Twenty-one children in the age group of 5 to 12 years were randomly selected for the present study. List of children from class 1 st to 7 th was obtained from the local school registry; children and parents were requested to be a part of the study. From this registry, children were picked by lottery method and randomly allotted into the three groups until the required sample size was reached. Written informed consent was taken prior to the commencement of study from all parents and ethical clearance from the institution was obtained for the same. Subjects with history of antibiotics usage 3 months prior to the study and subjects undergoing orthodontic treatment or with extensive intraoral prosthesis were excluded from the study. Dental hygiene instructions were explained to all the subjects after which each of them were given a tooth brush. Assuming the proportion of infected tooth brushes to be 95% or almost all [6] as proved by Bhat et al., [6] all tooth brushes could get heavily infected by microorganisms originating not only from the oral cavity but also from the surroundings in which they are stored. [6] Relative precision chosen was 20% of p, sample size was calculated using the formula n = 4pq/d*d and found out to be 6 in each of the three group. Extra child was taken in each group and final sample consisted of 21 children.

The children were subjected to supervised brushing using Fone's tooth brushing technique, twice daily for five consecutive days. At the end of 5 days, tooth brushes were retrieved from them within 2 hours of usage. These tooth brushes were kept in separate sterile containers and were not allowed to come into contact with each other during the time of collection. They were then kept in test tubes containing Robertson's Cooked Meat Broth and incubated for about 4-5 hrs. This broth was cultured on Mitis Salivarius Agar plates (MSAB HIMEDIA REF M259) and incubated for 48 hrs. After incubation, different patterns of colonies of microorganisms were identified by observing their colony morphology on all the 21 agar plates. The microorganisms identified were  Streptococcus mutans Scientific Name Search ns), Streptococcus salivaris (S. salivaris) [Figure 1] and Streptococcus mitis (S. mitis) [Figure 2]. Grams stain was done to isolate the microorganisms, which microscopically revealed the streptococcus microorganisms arranged in varying length of chains [Figure 3]. These brushes were then immersed in different disinfectants, 7 brushes in 0.2% chlorhexidine gluconate [Group I], 7 in 1% sodium hypochlorite [Group II] and 7 in water [Group III]. After 24 hrs, these brushes were again placed in Robertson Cooked Meat Broth and then cultured.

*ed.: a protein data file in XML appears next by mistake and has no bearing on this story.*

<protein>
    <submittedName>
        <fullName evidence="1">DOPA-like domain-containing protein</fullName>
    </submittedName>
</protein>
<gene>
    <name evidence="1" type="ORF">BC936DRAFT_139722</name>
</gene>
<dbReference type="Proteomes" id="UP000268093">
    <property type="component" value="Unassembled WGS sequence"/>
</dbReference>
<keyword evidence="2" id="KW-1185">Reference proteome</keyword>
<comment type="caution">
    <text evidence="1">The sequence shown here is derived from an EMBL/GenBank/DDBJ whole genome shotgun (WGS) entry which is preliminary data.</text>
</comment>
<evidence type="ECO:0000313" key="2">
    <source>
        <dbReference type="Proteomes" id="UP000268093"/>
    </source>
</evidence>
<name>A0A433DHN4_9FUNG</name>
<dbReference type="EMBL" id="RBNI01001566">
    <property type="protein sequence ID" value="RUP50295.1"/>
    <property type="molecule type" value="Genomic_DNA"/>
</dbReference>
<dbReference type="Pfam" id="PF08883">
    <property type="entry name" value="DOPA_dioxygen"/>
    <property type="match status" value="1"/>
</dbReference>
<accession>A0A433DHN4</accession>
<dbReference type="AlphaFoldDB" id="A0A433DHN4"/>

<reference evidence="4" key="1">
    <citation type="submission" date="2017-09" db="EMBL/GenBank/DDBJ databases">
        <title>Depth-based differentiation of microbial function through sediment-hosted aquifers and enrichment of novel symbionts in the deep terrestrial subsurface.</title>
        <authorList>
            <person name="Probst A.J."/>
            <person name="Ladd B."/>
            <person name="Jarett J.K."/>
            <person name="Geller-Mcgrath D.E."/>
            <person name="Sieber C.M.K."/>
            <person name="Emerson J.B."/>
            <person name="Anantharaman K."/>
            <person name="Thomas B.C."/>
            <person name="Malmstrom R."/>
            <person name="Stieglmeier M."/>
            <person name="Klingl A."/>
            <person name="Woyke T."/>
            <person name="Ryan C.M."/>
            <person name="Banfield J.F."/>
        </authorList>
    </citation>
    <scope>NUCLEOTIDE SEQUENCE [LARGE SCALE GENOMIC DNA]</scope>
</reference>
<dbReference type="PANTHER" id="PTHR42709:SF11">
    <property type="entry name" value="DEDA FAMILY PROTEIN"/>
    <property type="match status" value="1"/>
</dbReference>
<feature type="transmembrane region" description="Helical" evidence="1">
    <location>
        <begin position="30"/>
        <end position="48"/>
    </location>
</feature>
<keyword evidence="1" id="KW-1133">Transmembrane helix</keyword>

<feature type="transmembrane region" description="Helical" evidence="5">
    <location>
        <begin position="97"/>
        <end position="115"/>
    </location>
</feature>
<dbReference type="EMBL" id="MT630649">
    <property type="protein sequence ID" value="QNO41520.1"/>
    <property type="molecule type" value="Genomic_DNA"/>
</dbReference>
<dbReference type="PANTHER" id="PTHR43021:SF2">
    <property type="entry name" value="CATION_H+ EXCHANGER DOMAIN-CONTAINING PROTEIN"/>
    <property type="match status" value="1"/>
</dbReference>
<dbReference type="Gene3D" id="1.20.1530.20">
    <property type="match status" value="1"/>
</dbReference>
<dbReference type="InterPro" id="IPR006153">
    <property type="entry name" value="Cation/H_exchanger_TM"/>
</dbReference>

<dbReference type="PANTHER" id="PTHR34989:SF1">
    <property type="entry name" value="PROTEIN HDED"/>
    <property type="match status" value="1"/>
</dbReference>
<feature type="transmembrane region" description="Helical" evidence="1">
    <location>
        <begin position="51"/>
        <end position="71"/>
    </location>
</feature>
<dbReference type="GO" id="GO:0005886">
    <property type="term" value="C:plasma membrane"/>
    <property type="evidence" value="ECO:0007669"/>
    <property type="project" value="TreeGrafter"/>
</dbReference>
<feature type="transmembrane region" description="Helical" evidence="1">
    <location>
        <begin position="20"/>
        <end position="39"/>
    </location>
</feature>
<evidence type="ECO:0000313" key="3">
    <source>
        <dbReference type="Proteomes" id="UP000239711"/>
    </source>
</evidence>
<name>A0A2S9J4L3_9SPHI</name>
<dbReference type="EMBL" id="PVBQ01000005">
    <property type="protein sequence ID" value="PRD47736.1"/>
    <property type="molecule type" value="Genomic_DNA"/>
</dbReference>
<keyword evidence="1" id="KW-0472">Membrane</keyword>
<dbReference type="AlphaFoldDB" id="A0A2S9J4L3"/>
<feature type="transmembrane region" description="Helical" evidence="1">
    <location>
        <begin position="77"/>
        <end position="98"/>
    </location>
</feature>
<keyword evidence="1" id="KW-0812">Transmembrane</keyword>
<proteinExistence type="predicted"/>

Figure 1: Growth of Streptococcus mitis seen as small, flat, hard colonies, blue in color with a domed center on Mitis Salivarius agar (original)

Click here to view
Figure 2: Growth of Streptococcus mutans (shown in black arrow) seen as raised, convex, opaque, pale-blue colonies that are granular (i.e., "frosted glass") in appearance, exhibiting a glistening bubble on the surface due to excessive synthesis of glucan from sucrose and Streptococcus salivaris (shown in red arrow) seen as large, pale-blue, mucoid colonies that are glistening (i.e. "gum-drop") in appearance on Mitis Salivarius agar (original)

Click here to view
Figure 3: Grams stain showing Streptococcal microorganisms (original)

Click here to view

  Results Top

Group I did not show any growth of Streptococcus colonies. Group II showed the growth in two of the agar plates and five agar plates did not show the growth. Group III showed colonies of Streptococci in six Mitis Salivarius agar plates and only one did not show the growth. Treatment of tooth brushes with chlorhexidine have shown 100% reduction of Streptococci colonies and treatment of tooth brushes with sodium hypochlorite resulted in 71% reduction of colonies, both the values are statistically highly significant. Tooth brushes stored in water gave 14% reduction in Streptococcal colonies, which was statistically not significant [Figure 4].
Figure 4: Bar graph showing in percentage the efficiency of different disinfectants in reducing the growth of streptococcal colonies (original)

Click here to view

Statistical analysis was carried out using Fisher's exact test.

The difference between chlorhexidine and sodium hypochlorite was not significant (P = 0.20, not significant). This suggests that both these chemicals are equally effective disinfectants. The difference between chlorhexidine and water is highly significant (P = 0.001, significant ) suggesting that chlorhexidine is definitely regarded as effective disinfectant when compared to water. There was significant difference between sodium hypochlorite and water (P = 0.001, significant ). Thus suggesting that sodium hypochlorite is effective in reducing the growth of organisms compared to water.

  Discussion Top